Friday, August 3, 2018

J.B.S. Haldane had ideas as to what the Future would hold.




Daedalus: or, Science & The Future – J.B.S. Haldane (1924)

This is yet another great recommendation by the one and only Rudy Rucker.  Whereas my previous review was of a large compendium of philosophy relating to the topic of panpsychism, this is a short and tight book, complied from the speech given by noted English scientist J.B.S. Haldane to an audience at Cambridge University.
The year was 1924, the Great War was over, and scientists had been grappling with new advanced discoveries in physics, biology, and medicine.  Mr. Haldane used his platform at this Cambridge meeting of scientists to deliver a predictive talk.  In the course of this short book, Haldane discusses so many possible outcomes for the study of science.  A few were bound to be wrong.  Just as many of them were correct.  He was the first man to utilize the prediction that England’s coal and petrol reserves would not last  beyond a few hundred years, and provide alternative methods by which energy could be harnessed, and the soot and smoke of coal and petrol fires be banished forever.  His idea was that in the future, England would be dotted with giant metal wind turbines, which would rotate, create electricity, and then be stored to be used in breaking the atomic bonds of water, creating vast amounts of oxygen and hydrogen.  Hydrogen is the most efficient energy storage material there is.  Petroleum, gas, and even nuclear fuel, are not as efficient in creating heat and energy.  J.B.S. Haldane would have been excited to drive through the deserts of west Texas, seeing the thousands of non-polluting wind turbines creating electricity through renewable resources.
He discusses the vast difference in life expectancy that the medicine at his time had achieved.  Just a hundred years before his birth, a man was lucky to live to age 40.  He stated how this life expectancy shaped so much of the world in England.  A man, upon his death, would pass on his lands to his eldest son.  When a man lives to 40 or so, his oldest son will be around 20, and will have no experience of anything other than running the family estate/business/farm.  However, when life expectancy increased, men lived to 80 years old, dying and leaving their estates to men who were in their 60’s, had fully developed personal lives and families, and would likely not know anything about how to run the family enterprise, having had to make a living outside of it for 30-40 years.  These seemingly small things, such as vaccination, pasteurization, and hygiene, have massive effects on the world we live in.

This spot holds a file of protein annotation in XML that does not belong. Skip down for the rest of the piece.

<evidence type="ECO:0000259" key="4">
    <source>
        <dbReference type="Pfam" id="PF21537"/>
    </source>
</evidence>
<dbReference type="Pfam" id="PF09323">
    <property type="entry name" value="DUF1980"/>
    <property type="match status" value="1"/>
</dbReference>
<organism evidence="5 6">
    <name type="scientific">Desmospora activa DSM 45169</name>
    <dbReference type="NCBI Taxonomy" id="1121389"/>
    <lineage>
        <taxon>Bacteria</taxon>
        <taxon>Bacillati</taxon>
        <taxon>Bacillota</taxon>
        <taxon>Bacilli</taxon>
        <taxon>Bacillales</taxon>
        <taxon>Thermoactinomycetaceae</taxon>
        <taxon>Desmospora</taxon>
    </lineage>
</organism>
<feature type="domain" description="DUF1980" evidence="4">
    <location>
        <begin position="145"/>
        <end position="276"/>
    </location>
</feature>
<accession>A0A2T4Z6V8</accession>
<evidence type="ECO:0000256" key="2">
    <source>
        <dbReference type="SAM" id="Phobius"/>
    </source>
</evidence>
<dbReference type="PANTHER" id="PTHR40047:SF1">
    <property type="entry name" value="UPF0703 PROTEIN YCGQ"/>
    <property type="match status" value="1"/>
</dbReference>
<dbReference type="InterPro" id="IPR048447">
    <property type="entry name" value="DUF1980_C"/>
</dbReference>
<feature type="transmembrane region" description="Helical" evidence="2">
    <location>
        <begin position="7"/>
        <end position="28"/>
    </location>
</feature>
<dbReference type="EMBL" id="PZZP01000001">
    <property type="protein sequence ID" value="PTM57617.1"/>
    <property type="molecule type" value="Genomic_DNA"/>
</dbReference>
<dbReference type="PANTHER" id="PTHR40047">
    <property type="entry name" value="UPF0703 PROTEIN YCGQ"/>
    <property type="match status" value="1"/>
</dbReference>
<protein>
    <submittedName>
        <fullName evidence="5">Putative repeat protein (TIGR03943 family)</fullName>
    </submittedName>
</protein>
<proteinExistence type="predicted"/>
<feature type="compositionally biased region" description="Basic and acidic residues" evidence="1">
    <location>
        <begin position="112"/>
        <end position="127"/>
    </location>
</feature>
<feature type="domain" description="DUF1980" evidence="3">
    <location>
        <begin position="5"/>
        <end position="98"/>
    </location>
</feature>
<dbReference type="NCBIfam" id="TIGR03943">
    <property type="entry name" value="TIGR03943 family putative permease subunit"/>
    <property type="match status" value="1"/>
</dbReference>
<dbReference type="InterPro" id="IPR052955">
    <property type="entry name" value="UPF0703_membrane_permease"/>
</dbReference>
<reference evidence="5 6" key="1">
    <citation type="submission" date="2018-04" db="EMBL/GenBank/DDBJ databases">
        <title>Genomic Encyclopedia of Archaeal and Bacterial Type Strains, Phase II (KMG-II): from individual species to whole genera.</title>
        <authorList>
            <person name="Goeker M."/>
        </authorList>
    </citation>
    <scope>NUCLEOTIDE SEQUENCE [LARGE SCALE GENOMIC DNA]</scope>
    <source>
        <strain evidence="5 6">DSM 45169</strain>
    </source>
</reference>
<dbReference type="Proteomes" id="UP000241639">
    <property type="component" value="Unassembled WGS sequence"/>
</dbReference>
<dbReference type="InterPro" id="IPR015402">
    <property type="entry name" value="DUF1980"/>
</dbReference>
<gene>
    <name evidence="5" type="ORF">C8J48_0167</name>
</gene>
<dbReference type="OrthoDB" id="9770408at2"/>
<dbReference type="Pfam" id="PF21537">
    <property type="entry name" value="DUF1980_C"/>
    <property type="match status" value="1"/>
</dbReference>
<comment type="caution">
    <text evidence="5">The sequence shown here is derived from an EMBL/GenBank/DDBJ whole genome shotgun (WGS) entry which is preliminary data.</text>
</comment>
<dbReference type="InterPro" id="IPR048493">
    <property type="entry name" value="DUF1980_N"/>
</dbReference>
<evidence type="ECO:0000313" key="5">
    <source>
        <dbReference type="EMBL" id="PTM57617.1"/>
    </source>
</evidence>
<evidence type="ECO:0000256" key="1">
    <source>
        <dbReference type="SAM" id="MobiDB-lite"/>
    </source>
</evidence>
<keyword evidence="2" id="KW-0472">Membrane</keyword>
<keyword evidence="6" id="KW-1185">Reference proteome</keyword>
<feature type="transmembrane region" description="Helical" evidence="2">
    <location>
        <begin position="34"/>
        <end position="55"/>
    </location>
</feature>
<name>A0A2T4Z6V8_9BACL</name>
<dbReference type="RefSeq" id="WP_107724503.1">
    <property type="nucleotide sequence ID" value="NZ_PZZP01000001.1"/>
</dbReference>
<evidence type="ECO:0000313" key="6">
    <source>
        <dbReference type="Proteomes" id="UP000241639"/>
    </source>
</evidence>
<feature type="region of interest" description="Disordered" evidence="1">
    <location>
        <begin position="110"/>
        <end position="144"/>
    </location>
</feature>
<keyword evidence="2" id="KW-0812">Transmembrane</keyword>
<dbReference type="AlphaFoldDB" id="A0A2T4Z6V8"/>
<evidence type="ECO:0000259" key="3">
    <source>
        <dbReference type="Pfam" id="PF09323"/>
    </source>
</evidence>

J.B.S. Haldane continues on to describe possible future outcomes based on the expected progress of scientific achievement.  He discusses so many things, in such a short amount of text, that it is truly an amazing speech.  It should have blown away anyone who heard it at Cambridge back in 1924.  He even describes his use of Daedalus as his theme, for he saw Daedalus as the first truly modern human in myth, unconcerned with the will of gods, or the whims of fate, but instead using his mind and reason to make sense of the world around him and to control it.  Too often, his story is told solely based on the myth of his son Icarus flying too close to the Sun, and plummeting to his death as a result.  However, Daedalus was an engineer, an architect, a biologist, a surgeon, and so much more.  It is a cool reminder that myths are valuable because of the richness of meaning found within, and not just solely for moral lessons.  This would be a cool book for young researchers and scientists to read.  I think it would help focus their goals to the betterment of humanity.  It would also help them understand that, while we stand on the shoulders of giants, we ourselves are the giants that the next generations will be standing upon.

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